Paul is describing true, Christlike love. This is from the Greek root word agape. That term means a godly, selfless love. This is distinguished from other terms such as phileo, meaning brotherly love, or eros, meaning sexual attraction. Paul provides 14 descriptors of agape love, half are positive and half are negative, to capture the essence of how believers should live in relationship with each other. Most of the problems Paul has addressed in this letter could be boiled down to the Corinthians’ refusal to love each other in this way.
Paul now adds to the list.
Love does not rejoice in wrongdoing, or unrighteousness or injustice. In short, love does not delight in evil. Paul may have been referring to several specific issues among the Christians in Corinth, but this statement is true in all cases. Anytime a believer finds him- or herself tempted to root for or enjoy injustice or wrong choices, we can know we are not motivated by love for God or for each other.
Why would anyone rejoice over wrongdoing? Perhaps we root for someone who has been wronged to get revenge. Perhaps we pick a side and cheer for one believer to defeat another in a lawsuit (1 Corinthians 6:1–11). Perhaps we enjoy seeing two people connect in a romantic relationship despite its sexual immorality (1 Corinthians 5:1–2).
In such cases, our motive is not love for brothers and sisters in Christ.
Love does rejoice with the truth, however. The truth, no matter how difficult it may be, is always the best path through any situation. It is the way of and to Christ, who is the Truth (John 14:6). Wanting what is true to be understood and accepted by others is one way we express love.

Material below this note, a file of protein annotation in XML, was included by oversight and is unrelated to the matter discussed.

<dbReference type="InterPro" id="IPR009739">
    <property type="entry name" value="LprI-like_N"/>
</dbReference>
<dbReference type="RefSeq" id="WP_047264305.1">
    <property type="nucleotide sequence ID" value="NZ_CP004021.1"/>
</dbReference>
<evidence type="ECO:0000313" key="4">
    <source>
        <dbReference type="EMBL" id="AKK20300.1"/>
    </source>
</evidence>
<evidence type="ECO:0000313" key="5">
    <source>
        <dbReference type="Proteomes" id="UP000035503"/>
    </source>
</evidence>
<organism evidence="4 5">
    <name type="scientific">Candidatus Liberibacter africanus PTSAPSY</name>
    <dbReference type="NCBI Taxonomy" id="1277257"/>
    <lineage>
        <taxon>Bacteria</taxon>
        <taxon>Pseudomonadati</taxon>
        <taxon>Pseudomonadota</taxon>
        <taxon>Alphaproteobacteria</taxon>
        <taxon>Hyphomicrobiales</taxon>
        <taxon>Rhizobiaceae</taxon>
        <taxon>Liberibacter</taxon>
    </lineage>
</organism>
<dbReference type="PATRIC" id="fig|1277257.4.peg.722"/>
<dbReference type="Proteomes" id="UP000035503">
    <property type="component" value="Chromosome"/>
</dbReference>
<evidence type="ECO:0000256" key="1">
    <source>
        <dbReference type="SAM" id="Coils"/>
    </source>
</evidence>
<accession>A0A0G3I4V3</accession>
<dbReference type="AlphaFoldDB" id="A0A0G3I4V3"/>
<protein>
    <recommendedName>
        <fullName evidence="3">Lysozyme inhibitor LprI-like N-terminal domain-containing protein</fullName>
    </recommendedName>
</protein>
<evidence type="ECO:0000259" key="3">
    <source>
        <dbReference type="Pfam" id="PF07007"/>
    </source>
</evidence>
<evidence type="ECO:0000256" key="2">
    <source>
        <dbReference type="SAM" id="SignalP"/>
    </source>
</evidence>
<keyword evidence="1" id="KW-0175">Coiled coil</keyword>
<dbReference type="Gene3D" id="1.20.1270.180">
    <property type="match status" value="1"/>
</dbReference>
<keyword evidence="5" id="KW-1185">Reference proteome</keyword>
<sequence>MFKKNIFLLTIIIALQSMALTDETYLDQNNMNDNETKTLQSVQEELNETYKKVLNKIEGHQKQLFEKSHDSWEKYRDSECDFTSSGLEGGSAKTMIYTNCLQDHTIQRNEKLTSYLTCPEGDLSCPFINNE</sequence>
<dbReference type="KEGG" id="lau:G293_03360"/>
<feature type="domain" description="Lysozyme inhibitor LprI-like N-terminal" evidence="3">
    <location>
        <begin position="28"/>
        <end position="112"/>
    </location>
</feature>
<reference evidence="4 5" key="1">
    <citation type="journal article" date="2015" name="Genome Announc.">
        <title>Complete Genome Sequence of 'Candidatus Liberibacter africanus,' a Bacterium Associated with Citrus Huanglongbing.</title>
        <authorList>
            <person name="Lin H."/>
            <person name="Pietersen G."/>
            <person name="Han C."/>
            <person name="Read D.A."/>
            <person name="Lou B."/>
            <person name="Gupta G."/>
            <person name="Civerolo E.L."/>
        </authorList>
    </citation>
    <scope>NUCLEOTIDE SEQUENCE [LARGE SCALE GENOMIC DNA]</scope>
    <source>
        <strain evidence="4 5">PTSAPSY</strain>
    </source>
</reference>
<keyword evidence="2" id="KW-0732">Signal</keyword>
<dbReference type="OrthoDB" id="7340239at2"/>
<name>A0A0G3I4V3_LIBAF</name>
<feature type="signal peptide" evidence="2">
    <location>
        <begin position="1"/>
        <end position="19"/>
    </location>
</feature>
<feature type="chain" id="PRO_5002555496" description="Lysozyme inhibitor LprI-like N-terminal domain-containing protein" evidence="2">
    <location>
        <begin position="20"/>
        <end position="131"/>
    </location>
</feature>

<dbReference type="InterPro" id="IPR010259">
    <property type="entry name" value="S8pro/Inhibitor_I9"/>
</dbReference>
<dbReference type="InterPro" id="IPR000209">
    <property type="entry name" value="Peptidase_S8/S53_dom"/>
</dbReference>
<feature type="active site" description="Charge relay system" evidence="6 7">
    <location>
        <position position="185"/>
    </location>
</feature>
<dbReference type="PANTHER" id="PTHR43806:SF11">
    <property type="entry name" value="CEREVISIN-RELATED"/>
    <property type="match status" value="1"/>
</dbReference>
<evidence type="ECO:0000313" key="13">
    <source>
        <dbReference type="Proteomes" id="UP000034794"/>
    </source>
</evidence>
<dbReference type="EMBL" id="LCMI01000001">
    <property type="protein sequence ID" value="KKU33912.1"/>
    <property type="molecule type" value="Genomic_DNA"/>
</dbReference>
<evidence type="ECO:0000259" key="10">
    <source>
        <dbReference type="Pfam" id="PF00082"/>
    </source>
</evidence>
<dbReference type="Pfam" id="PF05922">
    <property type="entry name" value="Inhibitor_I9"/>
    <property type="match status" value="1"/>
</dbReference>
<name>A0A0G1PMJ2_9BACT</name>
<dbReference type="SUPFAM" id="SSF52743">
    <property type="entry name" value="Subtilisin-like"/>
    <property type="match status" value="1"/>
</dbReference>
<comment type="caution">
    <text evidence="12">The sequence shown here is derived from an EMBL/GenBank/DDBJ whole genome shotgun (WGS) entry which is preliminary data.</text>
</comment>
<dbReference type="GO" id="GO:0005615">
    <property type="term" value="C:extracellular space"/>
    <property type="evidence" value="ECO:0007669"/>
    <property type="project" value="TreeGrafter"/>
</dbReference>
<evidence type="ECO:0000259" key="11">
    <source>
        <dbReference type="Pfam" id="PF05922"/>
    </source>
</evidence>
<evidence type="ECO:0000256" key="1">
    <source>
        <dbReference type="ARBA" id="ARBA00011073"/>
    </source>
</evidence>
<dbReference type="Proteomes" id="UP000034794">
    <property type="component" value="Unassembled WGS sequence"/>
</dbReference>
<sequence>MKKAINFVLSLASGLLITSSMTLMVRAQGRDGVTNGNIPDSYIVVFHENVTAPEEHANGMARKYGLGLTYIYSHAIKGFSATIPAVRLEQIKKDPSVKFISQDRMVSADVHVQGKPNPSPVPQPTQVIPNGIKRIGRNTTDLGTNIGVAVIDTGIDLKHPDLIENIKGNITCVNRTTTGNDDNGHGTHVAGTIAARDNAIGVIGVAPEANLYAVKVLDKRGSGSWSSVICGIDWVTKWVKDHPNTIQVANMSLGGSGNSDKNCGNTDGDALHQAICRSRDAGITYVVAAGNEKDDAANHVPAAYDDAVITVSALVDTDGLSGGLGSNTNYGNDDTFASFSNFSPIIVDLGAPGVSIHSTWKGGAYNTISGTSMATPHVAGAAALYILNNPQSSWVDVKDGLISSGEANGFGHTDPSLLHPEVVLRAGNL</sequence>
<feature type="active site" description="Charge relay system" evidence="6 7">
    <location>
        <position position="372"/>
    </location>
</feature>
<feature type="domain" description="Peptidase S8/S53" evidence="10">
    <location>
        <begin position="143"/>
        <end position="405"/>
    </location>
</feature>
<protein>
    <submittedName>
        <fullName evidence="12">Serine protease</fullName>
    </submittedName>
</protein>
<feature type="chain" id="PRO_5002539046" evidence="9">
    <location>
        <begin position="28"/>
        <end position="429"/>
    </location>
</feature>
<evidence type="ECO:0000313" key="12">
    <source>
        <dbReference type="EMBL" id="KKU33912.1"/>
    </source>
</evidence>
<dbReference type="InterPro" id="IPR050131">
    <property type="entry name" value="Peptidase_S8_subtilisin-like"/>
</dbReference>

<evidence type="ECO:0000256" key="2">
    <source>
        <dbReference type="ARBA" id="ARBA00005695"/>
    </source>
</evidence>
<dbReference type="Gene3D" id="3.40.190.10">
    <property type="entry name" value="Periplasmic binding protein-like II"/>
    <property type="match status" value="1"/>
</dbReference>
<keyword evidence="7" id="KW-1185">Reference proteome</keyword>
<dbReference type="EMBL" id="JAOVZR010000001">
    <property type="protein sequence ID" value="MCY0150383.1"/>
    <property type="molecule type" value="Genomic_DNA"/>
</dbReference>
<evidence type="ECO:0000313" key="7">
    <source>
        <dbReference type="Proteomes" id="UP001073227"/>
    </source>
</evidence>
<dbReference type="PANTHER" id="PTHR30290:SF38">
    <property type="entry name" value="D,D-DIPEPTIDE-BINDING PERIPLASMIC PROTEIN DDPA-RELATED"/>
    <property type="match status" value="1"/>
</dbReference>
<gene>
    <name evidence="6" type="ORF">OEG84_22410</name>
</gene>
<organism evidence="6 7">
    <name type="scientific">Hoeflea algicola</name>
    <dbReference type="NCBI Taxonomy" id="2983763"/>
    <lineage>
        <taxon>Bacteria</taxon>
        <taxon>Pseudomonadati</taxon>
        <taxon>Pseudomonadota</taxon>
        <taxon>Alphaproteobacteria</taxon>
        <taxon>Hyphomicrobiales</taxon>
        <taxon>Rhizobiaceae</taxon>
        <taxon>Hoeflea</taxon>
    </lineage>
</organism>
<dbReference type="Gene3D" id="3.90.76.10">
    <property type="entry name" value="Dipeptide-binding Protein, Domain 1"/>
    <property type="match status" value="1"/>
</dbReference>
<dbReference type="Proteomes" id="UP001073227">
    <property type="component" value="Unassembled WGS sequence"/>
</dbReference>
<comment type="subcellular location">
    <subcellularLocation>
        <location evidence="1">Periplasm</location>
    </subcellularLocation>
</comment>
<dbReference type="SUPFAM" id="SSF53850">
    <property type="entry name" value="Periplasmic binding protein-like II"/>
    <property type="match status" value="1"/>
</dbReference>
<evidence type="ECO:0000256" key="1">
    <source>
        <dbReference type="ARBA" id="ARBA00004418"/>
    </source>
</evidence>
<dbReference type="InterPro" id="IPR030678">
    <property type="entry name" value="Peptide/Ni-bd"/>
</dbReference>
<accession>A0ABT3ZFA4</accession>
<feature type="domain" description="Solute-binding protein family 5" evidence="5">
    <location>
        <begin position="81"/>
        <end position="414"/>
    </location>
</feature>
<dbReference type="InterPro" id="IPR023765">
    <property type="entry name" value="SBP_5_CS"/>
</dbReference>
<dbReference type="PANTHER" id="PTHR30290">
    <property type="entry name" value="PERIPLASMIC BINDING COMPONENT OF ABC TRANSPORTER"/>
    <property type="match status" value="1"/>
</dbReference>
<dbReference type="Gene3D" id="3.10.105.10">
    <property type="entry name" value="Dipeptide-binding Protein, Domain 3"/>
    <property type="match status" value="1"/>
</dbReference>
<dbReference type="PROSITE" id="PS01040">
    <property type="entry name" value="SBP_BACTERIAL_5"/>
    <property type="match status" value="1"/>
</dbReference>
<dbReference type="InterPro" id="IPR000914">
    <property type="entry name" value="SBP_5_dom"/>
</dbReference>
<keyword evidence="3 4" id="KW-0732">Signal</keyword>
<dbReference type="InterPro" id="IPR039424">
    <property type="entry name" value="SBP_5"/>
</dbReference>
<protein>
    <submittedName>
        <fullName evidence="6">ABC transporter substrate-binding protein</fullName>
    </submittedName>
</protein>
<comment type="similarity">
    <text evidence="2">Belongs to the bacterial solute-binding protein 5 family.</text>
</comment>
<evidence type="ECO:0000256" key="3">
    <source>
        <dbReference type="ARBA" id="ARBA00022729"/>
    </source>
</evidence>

First Corinthians 13:1–13 is one of the most loved and well-known passages in the Bible, but Paul places it after his teaching on the spiritual gifts for a specific reason. Some of the gifts may seem impressive, but if attempted without self-sacrificing love for others, they become meaningless, even destructive. Paul uses 14 verbs to describe what love does and does not do. Love is the foundation for Paul’s teaching in the following chapter on prophecy, tongues, and even orderly worship. While this section is often quoted in romantic settings, such as a wedding, the concept in mind is that of agape: a self-sacrificing, godly love.
Paul responds to the Corinthians’ over-emphasis on certain spiritual gifts by showing them that all gifts are worthless if not practiced through godly love. Paul provides 14 descriptors of love, all action verbs, all choices made out of a commitment to set self aside and serve others. Choosing to love each other in this way would solve many of the problems Paul has confronted in this letter. The spiritual gifts provide a glimpse of what is knowable, but when the perfect comes, we will know all. Love is the greatest of all the virtues.